The district court decided that

[t]he single act exception to the general termination of treatment rule applies in this matter. As set out in [Doyle's] Complaint, there are five separate, identifiable acts of alleged negligence by [Kuch] for which treatment was completed at precise times. No further treatment could cure or relieve the alleged negligence as to each of the five teeth, despite [Doyle's] assertion that [Kuch] continued to treat [her]. * * * Finally, [Doyle] was fully aware of the treatment she was receiving, as evidenced by her detailed Complaint. The facts upon which her claims are based were easily obtainable and discoverable following each specific act of treatment. * * * [Kuch's] alleged malpractice terminated at a specific point in time for each tooth.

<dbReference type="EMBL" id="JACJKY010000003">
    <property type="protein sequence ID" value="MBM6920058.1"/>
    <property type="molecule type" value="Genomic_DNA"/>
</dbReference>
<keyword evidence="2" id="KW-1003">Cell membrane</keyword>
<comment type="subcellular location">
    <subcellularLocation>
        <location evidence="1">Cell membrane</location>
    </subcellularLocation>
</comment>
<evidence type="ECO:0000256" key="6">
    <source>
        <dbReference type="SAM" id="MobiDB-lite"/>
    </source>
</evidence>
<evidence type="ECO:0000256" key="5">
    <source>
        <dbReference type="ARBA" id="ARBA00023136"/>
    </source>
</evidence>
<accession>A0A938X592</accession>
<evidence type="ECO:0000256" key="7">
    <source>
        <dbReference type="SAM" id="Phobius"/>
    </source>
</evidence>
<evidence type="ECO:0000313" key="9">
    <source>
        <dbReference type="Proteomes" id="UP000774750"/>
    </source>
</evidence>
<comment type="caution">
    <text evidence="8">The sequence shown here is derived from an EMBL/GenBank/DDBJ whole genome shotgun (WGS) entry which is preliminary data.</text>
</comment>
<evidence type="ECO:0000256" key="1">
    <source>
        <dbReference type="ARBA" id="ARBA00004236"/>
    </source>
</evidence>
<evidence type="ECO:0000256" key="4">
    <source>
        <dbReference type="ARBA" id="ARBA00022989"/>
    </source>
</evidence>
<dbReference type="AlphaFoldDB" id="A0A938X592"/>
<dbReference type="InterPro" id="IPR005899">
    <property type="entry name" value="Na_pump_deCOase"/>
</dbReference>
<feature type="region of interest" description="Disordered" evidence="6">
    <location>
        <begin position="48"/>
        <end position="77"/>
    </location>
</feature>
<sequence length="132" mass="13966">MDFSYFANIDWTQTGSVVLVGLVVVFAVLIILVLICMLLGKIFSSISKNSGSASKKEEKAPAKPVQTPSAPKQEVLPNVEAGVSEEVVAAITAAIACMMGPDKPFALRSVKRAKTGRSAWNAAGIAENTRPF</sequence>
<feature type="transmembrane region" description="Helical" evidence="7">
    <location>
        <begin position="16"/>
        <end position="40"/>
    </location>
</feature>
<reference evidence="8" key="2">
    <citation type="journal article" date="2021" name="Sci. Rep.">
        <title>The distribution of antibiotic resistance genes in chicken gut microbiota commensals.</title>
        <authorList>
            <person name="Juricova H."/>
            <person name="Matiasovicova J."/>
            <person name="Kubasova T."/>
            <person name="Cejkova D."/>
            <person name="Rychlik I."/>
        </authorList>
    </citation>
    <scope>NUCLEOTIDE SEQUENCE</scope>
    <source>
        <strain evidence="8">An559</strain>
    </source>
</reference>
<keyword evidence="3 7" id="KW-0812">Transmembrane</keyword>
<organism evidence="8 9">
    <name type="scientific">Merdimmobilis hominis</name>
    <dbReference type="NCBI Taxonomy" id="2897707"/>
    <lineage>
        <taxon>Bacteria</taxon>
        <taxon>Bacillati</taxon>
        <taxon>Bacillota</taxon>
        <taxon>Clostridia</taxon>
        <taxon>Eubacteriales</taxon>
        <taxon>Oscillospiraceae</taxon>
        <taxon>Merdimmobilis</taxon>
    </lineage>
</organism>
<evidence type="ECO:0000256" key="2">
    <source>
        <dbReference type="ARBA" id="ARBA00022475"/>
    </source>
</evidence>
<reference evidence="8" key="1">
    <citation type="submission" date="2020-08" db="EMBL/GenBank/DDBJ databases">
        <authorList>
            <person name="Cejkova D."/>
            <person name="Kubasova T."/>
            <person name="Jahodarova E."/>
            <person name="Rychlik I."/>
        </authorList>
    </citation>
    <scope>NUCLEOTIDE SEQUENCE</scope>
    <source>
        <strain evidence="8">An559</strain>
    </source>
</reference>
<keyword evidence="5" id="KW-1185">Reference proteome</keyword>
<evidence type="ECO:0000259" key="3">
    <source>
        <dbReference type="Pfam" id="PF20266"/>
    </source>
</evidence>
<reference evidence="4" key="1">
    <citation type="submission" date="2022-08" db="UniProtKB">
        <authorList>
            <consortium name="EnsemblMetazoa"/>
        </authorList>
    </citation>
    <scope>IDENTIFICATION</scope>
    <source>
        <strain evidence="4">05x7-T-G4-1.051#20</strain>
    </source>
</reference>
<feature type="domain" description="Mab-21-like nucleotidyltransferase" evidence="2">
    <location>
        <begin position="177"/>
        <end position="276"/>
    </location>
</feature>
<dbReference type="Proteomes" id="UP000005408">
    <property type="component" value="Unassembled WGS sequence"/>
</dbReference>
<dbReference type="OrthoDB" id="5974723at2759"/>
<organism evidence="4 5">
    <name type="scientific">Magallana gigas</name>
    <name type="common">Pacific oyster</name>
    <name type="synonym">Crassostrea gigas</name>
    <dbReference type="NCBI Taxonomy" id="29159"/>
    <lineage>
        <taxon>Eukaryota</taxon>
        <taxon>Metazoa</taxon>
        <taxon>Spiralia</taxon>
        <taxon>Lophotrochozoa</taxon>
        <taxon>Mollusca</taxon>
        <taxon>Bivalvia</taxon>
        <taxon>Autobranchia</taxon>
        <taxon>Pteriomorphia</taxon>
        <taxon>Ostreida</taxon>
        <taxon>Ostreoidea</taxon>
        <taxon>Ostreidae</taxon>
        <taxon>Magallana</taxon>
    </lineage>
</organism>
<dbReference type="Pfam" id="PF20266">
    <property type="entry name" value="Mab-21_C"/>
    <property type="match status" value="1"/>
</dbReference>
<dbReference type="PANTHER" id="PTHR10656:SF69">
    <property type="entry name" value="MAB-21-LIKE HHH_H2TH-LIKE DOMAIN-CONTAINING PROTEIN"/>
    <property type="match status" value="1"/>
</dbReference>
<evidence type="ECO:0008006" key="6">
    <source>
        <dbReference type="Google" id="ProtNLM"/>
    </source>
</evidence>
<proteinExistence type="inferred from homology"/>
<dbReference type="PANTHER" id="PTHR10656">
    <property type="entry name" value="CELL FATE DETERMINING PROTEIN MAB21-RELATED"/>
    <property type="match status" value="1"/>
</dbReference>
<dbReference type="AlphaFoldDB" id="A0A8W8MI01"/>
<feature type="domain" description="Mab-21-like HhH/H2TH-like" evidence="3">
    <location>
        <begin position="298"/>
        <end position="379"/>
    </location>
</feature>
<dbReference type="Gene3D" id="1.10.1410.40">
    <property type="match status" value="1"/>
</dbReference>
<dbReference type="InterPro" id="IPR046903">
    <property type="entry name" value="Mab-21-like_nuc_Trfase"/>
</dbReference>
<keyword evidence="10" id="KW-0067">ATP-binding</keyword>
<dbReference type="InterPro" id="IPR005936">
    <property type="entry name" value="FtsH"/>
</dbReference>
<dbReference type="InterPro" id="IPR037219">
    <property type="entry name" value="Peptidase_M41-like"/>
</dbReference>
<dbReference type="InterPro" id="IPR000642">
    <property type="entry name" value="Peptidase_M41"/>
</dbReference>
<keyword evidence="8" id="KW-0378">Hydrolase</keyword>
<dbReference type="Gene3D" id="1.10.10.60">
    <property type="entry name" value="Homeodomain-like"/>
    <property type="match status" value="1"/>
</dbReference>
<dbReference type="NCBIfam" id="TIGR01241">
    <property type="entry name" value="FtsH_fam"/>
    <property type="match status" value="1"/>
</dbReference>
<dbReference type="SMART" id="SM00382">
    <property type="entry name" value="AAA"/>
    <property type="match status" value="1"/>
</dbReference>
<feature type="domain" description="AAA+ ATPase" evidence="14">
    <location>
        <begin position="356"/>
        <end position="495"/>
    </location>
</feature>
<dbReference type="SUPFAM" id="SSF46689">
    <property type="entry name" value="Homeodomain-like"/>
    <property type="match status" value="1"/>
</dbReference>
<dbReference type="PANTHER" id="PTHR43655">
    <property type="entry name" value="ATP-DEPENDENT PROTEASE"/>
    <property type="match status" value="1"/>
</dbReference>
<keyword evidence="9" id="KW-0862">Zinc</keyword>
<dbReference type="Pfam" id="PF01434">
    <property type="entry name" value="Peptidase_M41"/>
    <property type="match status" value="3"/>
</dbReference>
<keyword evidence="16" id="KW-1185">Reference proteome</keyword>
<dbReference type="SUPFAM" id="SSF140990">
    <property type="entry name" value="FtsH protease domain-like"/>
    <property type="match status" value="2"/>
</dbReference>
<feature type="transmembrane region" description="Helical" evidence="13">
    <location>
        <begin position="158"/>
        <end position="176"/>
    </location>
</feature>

While the district court correctly pointed out the challenges Doyle will face with these claims, the problem here is that the complaint alleges continuing negligence through May 8, 1997. We disagree with the district court's conclusion that it appears to a certainty that no facts could be introduced consistent with the general termination of treatment rule.

There is a practical reason why the “single-act” exception is an exception: “actionable treatment does not ordinarily consist of a single act or, even if it does, it is most difficult to determine the precise time of its occurrence.” Id. at 189. Doyle's complaint, at paragraph 17, alleges that

[t]he accepted practice for a dentist exercising that degree of skill and knowledge normally possessed by a dentist in good standing and using reasonable care under similar circumstances required defendant Kuch to monitor the results of the treatment, identify and diagnose complications such as advancing decay and infection, and treat the infection in a proper and timely fashion.